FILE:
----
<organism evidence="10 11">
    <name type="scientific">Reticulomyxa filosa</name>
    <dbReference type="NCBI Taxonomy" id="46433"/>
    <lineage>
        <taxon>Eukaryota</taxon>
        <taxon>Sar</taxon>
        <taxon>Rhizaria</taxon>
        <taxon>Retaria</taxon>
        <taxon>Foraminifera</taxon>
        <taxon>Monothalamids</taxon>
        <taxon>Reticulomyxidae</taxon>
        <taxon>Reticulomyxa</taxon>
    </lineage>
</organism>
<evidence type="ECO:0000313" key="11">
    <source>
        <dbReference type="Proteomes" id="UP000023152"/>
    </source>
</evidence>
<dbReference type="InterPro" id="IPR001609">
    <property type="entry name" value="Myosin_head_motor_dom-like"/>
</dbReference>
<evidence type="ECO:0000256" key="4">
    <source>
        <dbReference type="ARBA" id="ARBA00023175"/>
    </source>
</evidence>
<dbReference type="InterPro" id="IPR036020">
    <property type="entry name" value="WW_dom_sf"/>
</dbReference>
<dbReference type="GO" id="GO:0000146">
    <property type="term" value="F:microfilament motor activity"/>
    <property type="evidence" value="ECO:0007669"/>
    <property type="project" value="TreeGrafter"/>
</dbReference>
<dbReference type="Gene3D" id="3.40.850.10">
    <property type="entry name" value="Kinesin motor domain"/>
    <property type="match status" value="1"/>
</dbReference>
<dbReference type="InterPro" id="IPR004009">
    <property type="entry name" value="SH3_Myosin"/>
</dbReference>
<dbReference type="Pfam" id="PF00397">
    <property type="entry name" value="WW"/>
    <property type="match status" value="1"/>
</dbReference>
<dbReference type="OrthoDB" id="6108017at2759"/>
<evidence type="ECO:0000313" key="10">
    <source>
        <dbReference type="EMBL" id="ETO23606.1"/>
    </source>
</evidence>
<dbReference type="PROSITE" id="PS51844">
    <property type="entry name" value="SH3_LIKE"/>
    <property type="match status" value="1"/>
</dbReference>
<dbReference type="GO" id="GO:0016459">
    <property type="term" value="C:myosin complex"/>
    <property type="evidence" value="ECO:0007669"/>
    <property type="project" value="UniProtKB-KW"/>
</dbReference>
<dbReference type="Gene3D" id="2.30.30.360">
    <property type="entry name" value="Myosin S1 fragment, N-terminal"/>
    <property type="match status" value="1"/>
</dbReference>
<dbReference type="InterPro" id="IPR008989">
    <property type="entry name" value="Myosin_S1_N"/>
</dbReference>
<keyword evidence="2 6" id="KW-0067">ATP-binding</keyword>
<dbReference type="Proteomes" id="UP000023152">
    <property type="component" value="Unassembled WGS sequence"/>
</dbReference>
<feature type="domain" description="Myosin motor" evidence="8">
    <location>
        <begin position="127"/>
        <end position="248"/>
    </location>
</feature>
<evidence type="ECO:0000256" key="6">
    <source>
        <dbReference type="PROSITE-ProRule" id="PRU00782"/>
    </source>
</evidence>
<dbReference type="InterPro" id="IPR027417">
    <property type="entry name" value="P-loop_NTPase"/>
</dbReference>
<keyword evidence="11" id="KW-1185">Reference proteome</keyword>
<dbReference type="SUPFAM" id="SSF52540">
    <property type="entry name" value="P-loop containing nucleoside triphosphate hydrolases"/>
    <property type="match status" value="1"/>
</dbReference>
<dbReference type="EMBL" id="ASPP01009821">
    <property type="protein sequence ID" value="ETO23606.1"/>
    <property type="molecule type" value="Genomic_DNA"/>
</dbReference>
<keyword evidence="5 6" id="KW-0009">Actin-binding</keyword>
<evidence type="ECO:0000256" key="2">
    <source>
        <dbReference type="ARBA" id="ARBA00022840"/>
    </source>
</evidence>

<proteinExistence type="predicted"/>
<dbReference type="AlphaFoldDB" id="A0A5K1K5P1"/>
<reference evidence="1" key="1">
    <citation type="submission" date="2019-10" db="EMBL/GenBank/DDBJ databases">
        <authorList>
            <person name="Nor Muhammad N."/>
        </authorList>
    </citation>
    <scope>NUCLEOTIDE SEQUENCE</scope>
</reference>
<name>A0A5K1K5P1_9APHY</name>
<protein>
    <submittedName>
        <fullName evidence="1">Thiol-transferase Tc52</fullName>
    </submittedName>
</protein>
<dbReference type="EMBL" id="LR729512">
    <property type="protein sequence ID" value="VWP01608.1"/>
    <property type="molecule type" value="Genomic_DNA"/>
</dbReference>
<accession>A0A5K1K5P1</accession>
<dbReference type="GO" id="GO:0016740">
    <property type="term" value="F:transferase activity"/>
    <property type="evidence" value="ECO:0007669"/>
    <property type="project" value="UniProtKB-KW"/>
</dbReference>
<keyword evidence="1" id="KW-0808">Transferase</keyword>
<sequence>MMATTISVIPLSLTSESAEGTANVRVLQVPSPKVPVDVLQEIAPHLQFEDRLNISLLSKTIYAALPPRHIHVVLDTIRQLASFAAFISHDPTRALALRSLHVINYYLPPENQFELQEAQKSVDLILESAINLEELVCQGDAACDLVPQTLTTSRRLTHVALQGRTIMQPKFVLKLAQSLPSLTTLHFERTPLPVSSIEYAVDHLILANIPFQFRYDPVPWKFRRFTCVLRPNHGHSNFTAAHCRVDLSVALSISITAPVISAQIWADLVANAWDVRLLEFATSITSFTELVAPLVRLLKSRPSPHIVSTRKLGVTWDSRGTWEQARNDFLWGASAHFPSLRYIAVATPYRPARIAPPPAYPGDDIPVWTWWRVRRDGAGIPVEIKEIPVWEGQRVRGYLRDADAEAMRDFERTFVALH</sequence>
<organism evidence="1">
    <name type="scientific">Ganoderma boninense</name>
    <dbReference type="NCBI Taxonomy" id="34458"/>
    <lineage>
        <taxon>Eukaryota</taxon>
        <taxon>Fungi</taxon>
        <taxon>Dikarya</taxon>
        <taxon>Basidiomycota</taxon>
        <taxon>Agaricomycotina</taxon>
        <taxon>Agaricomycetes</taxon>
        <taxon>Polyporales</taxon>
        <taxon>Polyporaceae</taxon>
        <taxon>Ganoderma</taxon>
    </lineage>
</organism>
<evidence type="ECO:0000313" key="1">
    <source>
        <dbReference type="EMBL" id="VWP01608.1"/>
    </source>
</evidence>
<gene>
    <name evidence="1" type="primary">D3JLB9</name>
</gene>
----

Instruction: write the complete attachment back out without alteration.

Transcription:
<organism evidence="10 11">
    <name type="scientific">Reticulomyxa filosa</name>
    <dbReference type="NCBI Taxonomy" id="46433"/>
    <lineage>
        <taxon>Eukaryota</taxon>
        <taxon>Sar</taxon>
        <taxon>Rhizaria</taxon>
        <taxon>Retaria</taxon>
        <taxon>Foraminifera</taxon>
        <taxon>Monothalamids</taxon>
        <taxon>Reticulomyxidae</taxon>
        <taxon>Reticulomyxa</taxon>
    </lineage>
</organism>
<evidence type="ECO:0000313" key="11">
    <source>
        <dbReference type="Proteomes" id="UP000023152"/>
    </source>
</evidence>
<dbReference type="InterPro" id="IPR001609">
    <property type="entry name" value="Myosin_head_motor_dom-like"/>
</dbReference>
<evidence type="ECO:0000256" key="4">
    <source>
        <dbReference type="ARBA" id="ARBA00023175"/>
    </source>
</evidence>
<dbReference type="InterPro" id="IPR036020">
    <property type="entry name" value="WW_dom_sf"/>
</dbReference>
<dbReference type="GO" id="GO:0000146">
    <property type="term" value="F:microfilament motor activity"/>
    <property type="evidence" value="ECO:0007669"/>
    <property type="project" value="TreeGrafter"/>
</dbReference>
<dbReference type="Gene3D" id="3.40.850.10">
    <property type="entry name" value="Kinesin motor domain"/>
    <property type="match status" value="1"/>
</dbReference>
<dbReference type="InterPro" id="IPR004009">
    <property type="entry name" value="SH3_Myosin"/>
</dbReference>
<dbReference type="Pfam" id="PF00397">
    <property type="entry name" value="WW"/>
    <property type="match status" value="1"/>
</dbReference>
<dbReference type="OrthoDB" id="6108017at2759"/>
<evidence type="ECO:0000313" key="10">
    <source>
        <dbReference type="EMBL" id="ETO23606.1"/>
    </source>
</evidence>
<dbReference type="PROSITE" id="PS51844">
    <property type="entry name" value="SH3_LIKE"/>
    <property type="match status" value="1"/>
</dbReference>
<dbReference type="GO" id="GO:0016459">
    <property type="term" value="C:myosin complex"/>
    <property type="evidence" value="ECO:0007669"/>
    <property type="project" value="UniProtKB-KW"/>
</dbReference>
<dbReference type="Gene3D" id="2.30.30.360">
    <property type="entry name" value="Myosin S1 fragment, N-terminal"/>
    <property type="match status" value="1"/>
</dbReference>
<dbReference type="InterPro" id="IPR008989">
    <property type="entry name" value="Myosin_S1_N"/>
</dbReference>
<keyword evidence="2 6" id="KW-0067">ATP-binding</keyword>
<dbReference type="Proteomes" id="UP000023152">
    <property type="component" value="Unassembled WGS sequence"/>
</dbReference>
<feature type="domain" description="Myosin motor" evidence="8">
    <location>
        <begin position="127"/>
        <end position="248"/>
    </location>
</feature>
<evidence type="ECO:0000256" key="6">
    <source>
        <dbReference type="PROSITE-ProRule" id="PRU00782"/>
    </source>
</evidence>
<dbReference type="InterPro" id="IPR027417">
    <property type="entry name" value="P-loop_NTPase"/>
</dbReference>
<keyword evidence="11" id="KW-1185">Reference proteome</keyword>
<dbReference type="SUPFAM" id="SSF52540">
    <property type="entry name" value="P-loop containing nucleoside triphosphate hydrolases"/>
    <property type="match status" value="1"/>
</dbReference>
<dbReference type="EMBL" id="ASPP01009821">
    <property type="protein sequence ID" value="ETO23606.1"/>
    <property type="molecule type" value="Genomic_DNA"/>
</dbReference>
<keyword evidence="5 6" id="KW-0009">Actin-binding</keyword>
<evidence type="ECO:0000256" key="2">
    <source>
        <dbReference type="ARBA" id="ARBA00022840"/>
    </source>
</evidence>

<proteinExistence type="predicted"/>
<dbReference type="AlphaFoldDB" id="A0A5K1K5P1"/>
<reference evidence="1" key="1">
    <citation type="submission" date="2019-10" db="EMBL/GenBank/DDBJ databases">
        <authorList>
            <person name="Nor Muhammad N."/>
        </authorList>
    </citation>
    <scope>NUCLEOTIDE SEQUENCE</scope>
</reference>
<name>A0A5K1K5P1_9APHY</name>
<protein>
    <submittedName>
        <fullName evidence="1">Thiol-transferase Tc52</fullName>
    </submittedName>
</protein>
<dbReference type="EMBL" id="LR729512">
    <property type="protein sequence ID" value="VWP01608.1"/>
    <property type="molecule type" value="Genomic_DNA"/>
</dbReference>
<accession>A0A5K1K5P1</accession>
<dbReference type="GO" id="GO:0016740">
    <property type="term" value="F:transferase activity"/>
    <property type="evidence" value="ECO:0007669"/>
    <property type="project" value="UniProtKB-KW"/>
</dbReference>
<keyword evidence="1" id="KW-0808">Transferase</keyword>
<sequence>MMATTISVIPLSLTSESAEGTANVRVLQVPSPKVPVDVLQEIAPHLQFEDRLNISLLSKTIYAALPPRHIHVVLDTIRQLASFAAFISHDPTRALALRSLHVINYYLPPENQFELQEAQKSVDLILESAINLEELVCQGDAACDLVPQTLTTSRRLTHVALQGRTIMQPKFVLKLAQSLPSLTTLHFERTPLPVSSIEYAVDHLILANIPFQFRYDPVPWKFRRFTCVLRPNHGHSNFTAAHCRVDLSVALSISITAPVISAQIWADLVANAWDVRLLEFATSITSFTELVAPLVRLLKSRPSPHIVSTRKLGVTWDSRGTWEQARNDFLWGASAHFPSLRYIAVATPYRPARIAPPPAYPGDDIPVWTWWRVRRDGAGIPVEIKEIPVWEGQRVRGYLRDADAEAMRDFERTFVALH</sequence>
<organism evidence="1">
    <name type="scientific">Ganoderma boninense</name>
    <dbReference type="NCBI Taxonomy" id="34458"/>
    <lineage>
        <taxon>Eukaryota</taxon>
        <taxon>Fungi</taxon>
        <taxon>Dikarya</taxon>
        <taxon>Basidiomycota</taxon>
        <taxon>Agaricomycotina</taxon>
        <taxon>Agaricomycetes</taxon>
        <taxon>Polyporales</taxon>
        <taxon>Polyporaceae</taxon>
        <taxon>Ganoderma</taxon>
    </lineage>
</organism>
<evidence type="ECO:0000313" key="1">
    <source>
        <dbReference type="EMBL" id="VWP01608.1"/>
    </source>
</evidence>
<gene>
    <name evidence="1" type="primary">D3JLB9</name>
</gene>